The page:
Comparative Effectiveness Research in Integrative Oncology

Published in: JNCI Monographs, Volume 2017, Issue 52 (November 2017), lgx013. doi: 10.1093/jncimonographs/lgx013

Posted on on December 15, 2017

by Claudia Witt, Patricia M. Herman, Sean Tunis

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Research Question

  1. How is comparative effectiveness research used in integrative oncology treatment?

Over the last decade, there has been an increasing interest in comparative effectiveness research (CER). The Institute of Medicine defined CER as "the generation and synthesis of evidence that compares the benefits and harms of alternative methods to prevent, diagnose, treat and monitor a clinical condition, or to improve the delivery of care. The purpose of CER is to assist consumers, clinicians, purchasers, and policy makers to make informed decisions that will improve health care at both the individual and population levels" (1). A broad spectrum of research methods can be used to reach these aims, which include retrospective analyses of electronic health records as well as pragmatic trials (2). CER also plays a role in complementary and integrative medicine, which includes methods such as acupuncture and herbal medicine. The 2009 strategic recommendations for CER were developed from a complementary and integrative medicine stakeholder symposium that took place in the United States (3). Those included that CER should be prioritized, stakeholders should be engaged in research, studies should focus more on effectiveness than on efficacy, and effectiveness guidance documents (EGDs) should be used to guide future research. The movement started in the United States, but the methods were also introduced into European and Asian countries. However, the impact that CER has had so far is highly dependent on the cultural context and health systems involved.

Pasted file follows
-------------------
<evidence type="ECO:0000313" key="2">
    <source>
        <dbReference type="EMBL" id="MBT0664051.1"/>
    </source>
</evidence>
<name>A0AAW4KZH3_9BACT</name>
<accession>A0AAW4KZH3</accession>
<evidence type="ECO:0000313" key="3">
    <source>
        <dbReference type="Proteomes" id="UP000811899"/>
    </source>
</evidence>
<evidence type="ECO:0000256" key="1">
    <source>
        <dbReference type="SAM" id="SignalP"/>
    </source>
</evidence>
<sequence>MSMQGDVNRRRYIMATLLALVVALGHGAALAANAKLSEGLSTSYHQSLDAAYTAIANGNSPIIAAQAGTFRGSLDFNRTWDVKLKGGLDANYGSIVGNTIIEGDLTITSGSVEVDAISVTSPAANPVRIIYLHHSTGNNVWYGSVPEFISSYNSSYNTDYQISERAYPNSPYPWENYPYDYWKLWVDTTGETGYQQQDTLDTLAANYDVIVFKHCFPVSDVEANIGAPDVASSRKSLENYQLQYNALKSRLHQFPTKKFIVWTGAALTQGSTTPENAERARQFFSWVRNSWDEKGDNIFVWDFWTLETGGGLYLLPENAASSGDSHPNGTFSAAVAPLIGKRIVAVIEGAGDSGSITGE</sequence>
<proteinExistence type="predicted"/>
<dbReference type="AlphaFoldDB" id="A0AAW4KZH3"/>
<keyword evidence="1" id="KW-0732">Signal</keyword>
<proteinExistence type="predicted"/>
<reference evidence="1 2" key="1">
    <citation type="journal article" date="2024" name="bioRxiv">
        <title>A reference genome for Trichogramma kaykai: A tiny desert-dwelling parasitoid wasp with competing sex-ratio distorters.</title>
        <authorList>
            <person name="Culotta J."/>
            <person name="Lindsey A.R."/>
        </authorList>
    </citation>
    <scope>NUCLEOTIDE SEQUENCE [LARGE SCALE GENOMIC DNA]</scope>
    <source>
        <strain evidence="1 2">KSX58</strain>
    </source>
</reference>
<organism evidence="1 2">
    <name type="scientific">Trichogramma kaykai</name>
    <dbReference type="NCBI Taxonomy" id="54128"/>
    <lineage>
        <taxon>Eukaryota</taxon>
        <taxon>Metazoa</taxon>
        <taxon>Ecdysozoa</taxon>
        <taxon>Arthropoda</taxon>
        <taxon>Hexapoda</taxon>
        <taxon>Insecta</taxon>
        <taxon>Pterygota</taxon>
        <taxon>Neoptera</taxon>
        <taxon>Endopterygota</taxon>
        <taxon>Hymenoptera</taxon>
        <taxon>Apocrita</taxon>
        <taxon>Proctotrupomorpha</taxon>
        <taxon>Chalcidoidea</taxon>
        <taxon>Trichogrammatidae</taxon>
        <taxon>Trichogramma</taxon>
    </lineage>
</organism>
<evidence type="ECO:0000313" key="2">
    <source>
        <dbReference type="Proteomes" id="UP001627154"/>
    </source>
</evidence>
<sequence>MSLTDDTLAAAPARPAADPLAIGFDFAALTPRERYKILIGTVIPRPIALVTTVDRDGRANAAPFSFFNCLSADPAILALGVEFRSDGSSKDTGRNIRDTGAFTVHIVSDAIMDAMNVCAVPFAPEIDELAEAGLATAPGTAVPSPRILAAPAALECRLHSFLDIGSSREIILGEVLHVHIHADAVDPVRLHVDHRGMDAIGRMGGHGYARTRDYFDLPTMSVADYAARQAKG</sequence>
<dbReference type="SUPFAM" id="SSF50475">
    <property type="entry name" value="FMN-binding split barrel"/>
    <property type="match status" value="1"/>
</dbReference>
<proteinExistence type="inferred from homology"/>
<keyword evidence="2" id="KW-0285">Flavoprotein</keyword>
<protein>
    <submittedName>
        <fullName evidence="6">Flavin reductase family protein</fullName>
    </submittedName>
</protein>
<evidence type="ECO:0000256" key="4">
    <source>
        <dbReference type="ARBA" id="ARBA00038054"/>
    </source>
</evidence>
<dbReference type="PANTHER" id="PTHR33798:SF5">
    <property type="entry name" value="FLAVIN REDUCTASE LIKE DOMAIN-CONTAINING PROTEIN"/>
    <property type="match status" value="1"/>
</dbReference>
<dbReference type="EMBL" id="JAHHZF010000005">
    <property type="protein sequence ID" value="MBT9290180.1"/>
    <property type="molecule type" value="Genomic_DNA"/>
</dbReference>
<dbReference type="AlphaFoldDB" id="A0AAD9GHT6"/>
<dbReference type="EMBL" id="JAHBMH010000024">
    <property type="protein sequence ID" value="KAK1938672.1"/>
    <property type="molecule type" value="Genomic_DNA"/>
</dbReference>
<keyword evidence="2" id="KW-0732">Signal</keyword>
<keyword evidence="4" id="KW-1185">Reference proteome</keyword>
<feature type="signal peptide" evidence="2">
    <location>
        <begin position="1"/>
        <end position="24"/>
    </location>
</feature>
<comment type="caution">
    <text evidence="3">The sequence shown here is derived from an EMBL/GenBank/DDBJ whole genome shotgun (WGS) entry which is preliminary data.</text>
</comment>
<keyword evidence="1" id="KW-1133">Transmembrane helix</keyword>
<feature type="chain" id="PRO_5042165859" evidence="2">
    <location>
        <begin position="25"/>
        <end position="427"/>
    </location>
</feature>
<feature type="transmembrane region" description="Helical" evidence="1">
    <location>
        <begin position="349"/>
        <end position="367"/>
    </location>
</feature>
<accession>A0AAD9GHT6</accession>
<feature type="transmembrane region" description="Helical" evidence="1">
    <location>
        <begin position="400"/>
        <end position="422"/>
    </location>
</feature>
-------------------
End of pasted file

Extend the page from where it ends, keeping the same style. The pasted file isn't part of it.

Key Findings

  • The impact of comparative effectiveness research (CER) on approaches to prevent, diagnose, treat, and monitor illness or improve health care delivery varies depending on the cultural context and health system of the location in which it is used.
  • Individualized, multicomponent interventions are less likely to be included in systematic reviews and practice guidelines than single interventions.


  • Prospective CER studies in adult oncology should include assessments of patient-reported outcomes and health-related quality of life.
  • Economic evaluations of approaches to care should be conducted, when feasible, to determine the net effects on cost.

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